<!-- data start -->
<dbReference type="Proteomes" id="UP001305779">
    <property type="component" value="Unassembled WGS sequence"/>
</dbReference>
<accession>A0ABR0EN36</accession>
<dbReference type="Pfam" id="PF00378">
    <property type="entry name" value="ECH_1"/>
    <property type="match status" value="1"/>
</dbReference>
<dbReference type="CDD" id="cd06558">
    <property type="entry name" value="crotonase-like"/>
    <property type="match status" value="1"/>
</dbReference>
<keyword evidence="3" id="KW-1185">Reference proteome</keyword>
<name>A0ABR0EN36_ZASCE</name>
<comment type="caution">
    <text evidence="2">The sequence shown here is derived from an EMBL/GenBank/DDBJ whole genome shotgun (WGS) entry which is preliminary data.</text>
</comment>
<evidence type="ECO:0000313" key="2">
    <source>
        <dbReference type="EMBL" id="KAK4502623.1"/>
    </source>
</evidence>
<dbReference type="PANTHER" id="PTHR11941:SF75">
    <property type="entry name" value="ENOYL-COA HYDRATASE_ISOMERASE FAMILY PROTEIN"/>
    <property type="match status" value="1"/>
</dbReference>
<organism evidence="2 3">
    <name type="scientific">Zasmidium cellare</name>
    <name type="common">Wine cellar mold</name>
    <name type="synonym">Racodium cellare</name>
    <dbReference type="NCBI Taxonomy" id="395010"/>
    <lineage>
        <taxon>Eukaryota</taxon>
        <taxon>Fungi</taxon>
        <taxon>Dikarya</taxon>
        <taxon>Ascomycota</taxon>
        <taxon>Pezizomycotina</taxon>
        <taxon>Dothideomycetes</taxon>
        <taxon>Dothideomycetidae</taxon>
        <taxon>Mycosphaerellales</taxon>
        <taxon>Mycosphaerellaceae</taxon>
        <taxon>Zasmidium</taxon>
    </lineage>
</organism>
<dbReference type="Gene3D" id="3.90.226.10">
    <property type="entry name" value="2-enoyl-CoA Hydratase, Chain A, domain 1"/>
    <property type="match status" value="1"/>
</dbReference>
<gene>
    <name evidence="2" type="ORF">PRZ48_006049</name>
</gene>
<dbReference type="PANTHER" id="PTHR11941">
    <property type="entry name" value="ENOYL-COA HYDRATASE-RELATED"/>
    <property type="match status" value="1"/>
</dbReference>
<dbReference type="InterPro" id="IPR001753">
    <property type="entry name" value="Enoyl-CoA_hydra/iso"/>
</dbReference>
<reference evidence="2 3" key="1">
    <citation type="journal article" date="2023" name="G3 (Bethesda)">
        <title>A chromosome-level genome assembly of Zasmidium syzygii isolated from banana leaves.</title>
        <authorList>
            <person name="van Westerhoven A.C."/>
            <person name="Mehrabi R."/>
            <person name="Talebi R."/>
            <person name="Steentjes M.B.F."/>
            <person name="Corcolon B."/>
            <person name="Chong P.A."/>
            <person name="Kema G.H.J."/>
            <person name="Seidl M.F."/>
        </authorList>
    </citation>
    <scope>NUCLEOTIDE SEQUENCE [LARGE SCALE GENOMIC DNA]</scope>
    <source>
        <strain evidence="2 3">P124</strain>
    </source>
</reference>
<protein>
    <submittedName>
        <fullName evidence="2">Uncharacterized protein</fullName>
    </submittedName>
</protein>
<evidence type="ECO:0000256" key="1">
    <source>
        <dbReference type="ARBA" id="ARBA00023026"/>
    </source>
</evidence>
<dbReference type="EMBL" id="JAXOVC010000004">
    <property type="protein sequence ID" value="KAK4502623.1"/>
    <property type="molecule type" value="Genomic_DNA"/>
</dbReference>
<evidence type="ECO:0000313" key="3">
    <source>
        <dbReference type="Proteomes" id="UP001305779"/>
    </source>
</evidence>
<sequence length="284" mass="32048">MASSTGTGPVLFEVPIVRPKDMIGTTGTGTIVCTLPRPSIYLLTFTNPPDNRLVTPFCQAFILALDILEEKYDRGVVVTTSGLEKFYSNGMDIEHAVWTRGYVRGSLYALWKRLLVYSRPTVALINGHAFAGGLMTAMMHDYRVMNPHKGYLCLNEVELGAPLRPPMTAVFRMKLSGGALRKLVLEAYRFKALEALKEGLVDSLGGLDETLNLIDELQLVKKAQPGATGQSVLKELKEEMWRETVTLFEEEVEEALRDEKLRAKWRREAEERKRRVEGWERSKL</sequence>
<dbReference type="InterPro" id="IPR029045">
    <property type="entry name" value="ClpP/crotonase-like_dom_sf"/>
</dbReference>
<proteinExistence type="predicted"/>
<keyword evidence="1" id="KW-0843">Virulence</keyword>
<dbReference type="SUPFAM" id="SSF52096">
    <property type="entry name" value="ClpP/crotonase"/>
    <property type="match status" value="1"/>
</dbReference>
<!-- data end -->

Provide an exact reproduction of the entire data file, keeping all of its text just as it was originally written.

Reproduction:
<dbReference type="Proteomes" id="UP001305779">
    <property type="component" value="Unassembled WGS sequence"/>
</dbReference>
<accession>A0ABR0EN36</accession>
<dbReference type="Pfam" id="PF00378">
    <property type="entry name" value="ECH_1"/>
    <property type="match status" value="1"/>
</dbReference>
<dbReference type="CDD" id="cd06558">
    <property type="entry name" value="crotonase-like"/>
    <property type="match status" value="1"/>
</dbReference>
<keyword evidence="3" id="KW-1185">Reference proteome</keyword>
<name>A0ABR0EN36_ZASCE</name>
<comment type="caution">
    <text evidence="2">The sequence shown here is derived from an EMBL/GenBank/DDBJ whole genome shotgun (WGS) entry which is preliminary data.</text>
</comment>
<evidence type="ECO:0000313" key="2">
    <source>
        <dbReference type="EMBL" id="KAK4502623.1"/>
    </source>
</evidence>
<dbReference type="PANTHER" id="PTHR11941:SF75">
    <property type="entry name" value="ENOYL-COA HYDRATASE_ISOMERASE FAMILY PROTEIN"/>
    <property type="match status" value="1"/>
</dbReference>
<organism evidence="2 3">
    <name type="scientific">Zasmidium cellare</name>
    <name type="common">Wine cellar mold</name>
    <name type="synonym">Racodium cellare</name>
    <dbReference type="NCBI Taxonomy" id="395010"/>
    <lineage>
        <taxon>Eukaryota</taxon>
        <taxon>Fungi</taxon>
        <taxon>Dikarya</taxon>
        <taxon>Ascomycota</taxon>
        <taxon>Pezizomycotina</taxon>
        <taxon>Dothideomycetes</taxon>
        <taxon>Dothideomycetidae</taxon>
        <taxon>Mycosphaerellales</taxon>
        <taxon>Mycosphaerellaceae</taxon>
        <taxon>Zasmidium</taxon>
    </lineage>
</organism>
<dbReference type="Gene3D" id="3.90.226.10">
    <property type="entry name" value="2-enoyl-CoA Hydratase, Chain A, domain 1"/>
    <property type="match status" value="1"/>
</dbReference>
<gene>
    <name evidence="2" type="ORF">PRZ48_006049</name>
</gene>
<dbReference type="PANTHER" id="PTHR11941">
    <property type="entry name" value="ENOYL-COA HYDRATASE-RELATED"/>
    <property type="match status" value="1"/>
</dbReference>
<dbReference type="InterPro" id="IPR001753">
    <property type="entry name" value="Enoyl-CoA_hydra/iso"/>
</dbReference>
<reference evidence="2 3" key="1">
    <citation type="journal article" date="2023" name="G3 (Bethesda)">
        <title>A chromosome-level genome assembly of Zasmidium syzygii isolated from banana leaves.</title>
        <authorList>
            <person name="van Westerhoven A.C."/>
            <person name="Mehrabi R."/>
            <person name="Talebi R."/>
            <person name="Steentjes M.B.F."/>
            <person name="Corcolon B."/>
            <person name="Chong P.A."/>
            <person name="Kema G.H.J."/>
            <person name="Seidl M.F."/>
        </authorList>
    </citation>
    <scope>NUCLEOTIDE SEQUENCE [LARGE SCALE GENOMIC DNA]</scope>
    <source>
        <strain evidence="2 3">P124</strain>
    </source>
</reference>
<protein>
    <submittedName>
        <fullName evidence="2">Uncharacterized protein</fullName>
    </submittedName>
</protein>
<evidence type="ECO:0000256" key="1">
    <source>
        <dbReference type="ARBA" id="ARBA00023026"/>
    </source>
</evidence>
<dbReference type="EMBL" id="JAXOVC010000004">
    <property type="protein sequence ID" value="KAK4502623.1"/>
    <property type="molecule type" value="Genomic_DNA"/>
</dbReference>
<evidence type="ECO:0000313" key="3">
    <source>
        <dbReference type="Proteomes" id="UP001305779"/>
    </source>
</evidence>
<sequence length="284" mass="32048">MASSTGTGPVLFEVPIVRPKDMIGTTGTGTIVCTLPRPSIYLLTFTNPPDNRLVTPFCQAFILALDILEEKYDRGVVVTTSGLEKFYSNGMDIEHAVWTRGYVRGSLYALWKRLLVYSRPTVALINGHAFAGGLMTAMMHDYRVMNPHKGYLCLNEVELGAPLRPPMTAVFRMKLSGGALRKLVLEAYRFKALEALKEGLVDSLGGLDETLNLIDELQLVKKAQPGATGQSVLKELKEEMWRETVTLFEEEVEEALRDEKLRAKWRREAEERKRRVEGWERSKL</sequence>
<dbReference type="InterPro" id="IPR029045">
    <property type="entry name" value="ClpP/crotonase-like_dom_sf"/>
</dbReference>
<proteinExistence type="predicted"/>
<keyword evidence="1" id="KW-0843">Virulence</keyword>
<dbReference type="SUPFAM" id="SSF52096">
    <property type="entry name" value="ClpP/crotonase"/>
    <property type="match status" value="1"/>
</dbReference>